The premise underlying the failure of reinforced concrete in the pool deck, columns, and the structure of the condo building is based upon the symbiotic relationship between traditional concrete and reinforcing steel.  Concrete has a very high compressive strength – when pushing it together.  But concrete has very low tensile strength – when pulling it apart.  Reinforcing steel or rebar is exactly the opposite.  Rebar has low compressive strength when pushing it together, but high tensile strength when pulling it apart.  When rebar is embedded in traditional concrete, the combined properties give reinforced concrete both compressive and tensile strength, thereby creating flexural strength or resistance to sag.  Of course, the key to this symbiotic relationship is dependent upon design, construction and maintenance of the reinforced concrete as well as management of the building.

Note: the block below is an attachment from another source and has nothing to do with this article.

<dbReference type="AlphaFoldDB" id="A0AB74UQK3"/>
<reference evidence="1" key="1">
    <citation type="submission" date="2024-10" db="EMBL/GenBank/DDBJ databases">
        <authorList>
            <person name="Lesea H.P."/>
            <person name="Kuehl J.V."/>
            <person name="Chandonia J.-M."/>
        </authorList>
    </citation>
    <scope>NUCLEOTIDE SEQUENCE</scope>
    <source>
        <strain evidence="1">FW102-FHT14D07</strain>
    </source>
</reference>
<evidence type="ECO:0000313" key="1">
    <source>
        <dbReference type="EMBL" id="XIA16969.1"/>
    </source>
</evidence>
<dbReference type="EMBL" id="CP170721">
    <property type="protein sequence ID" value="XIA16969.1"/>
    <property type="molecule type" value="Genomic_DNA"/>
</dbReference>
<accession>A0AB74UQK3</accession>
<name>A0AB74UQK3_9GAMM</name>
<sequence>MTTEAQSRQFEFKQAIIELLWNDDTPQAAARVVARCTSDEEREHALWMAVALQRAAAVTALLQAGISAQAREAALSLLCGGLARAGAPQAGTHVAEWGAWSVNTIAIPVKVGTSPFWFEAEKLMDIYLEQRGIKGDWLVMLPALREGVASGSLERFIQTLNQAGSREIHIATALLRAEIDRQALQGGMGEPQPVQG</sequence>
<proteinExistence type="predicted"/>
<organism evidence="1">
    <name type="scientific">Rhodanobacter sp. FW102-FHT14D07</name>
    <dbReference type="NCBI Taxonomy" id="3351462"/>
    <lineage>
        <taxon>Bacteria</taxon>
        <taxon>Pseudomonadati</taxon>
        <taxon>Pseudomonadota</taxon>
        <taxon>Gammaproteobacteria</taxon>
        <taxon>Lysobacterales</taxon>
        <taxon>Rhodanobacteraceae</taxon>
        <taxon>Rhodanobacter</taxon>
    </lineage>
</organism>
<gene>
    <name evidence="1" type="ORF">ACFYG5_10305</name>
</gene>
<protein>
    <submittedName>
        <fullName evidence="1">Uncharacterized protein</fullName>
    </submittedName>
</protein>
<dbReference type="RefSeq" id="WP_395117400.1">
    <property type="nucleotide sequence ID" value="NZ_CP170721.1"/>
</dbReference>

Negligent Design.  Design of reinforced concrete entails coordinating the tensile strengths contributed by the rebar with the compressive strengths contributed by the traditional concrete.  This is achieved by balancing the size, amount, and embed location of the rebar with the thickness and cement content of the concrete. Together the concrete and rebar must have sufficient strength to support the weight of the structure or dead load, the weight of the occupants and their possessions or live loads, and the stresses imposed by temperature changes.  Significant safety factors are then applied which can be as high as 200% or more of the dead loads, live loads, and temperature stresses used in the design.  Preliminary findings at the collapsed building show that the size and embed location of the rebar within the reinforced concrete was not properly designed to support the anticipated stresses.  Ironically, the licenses for several of the designers involved with the collapsed building had been revoked or suspended prior to the collapse due to design shortcuts involving other unrelated projects.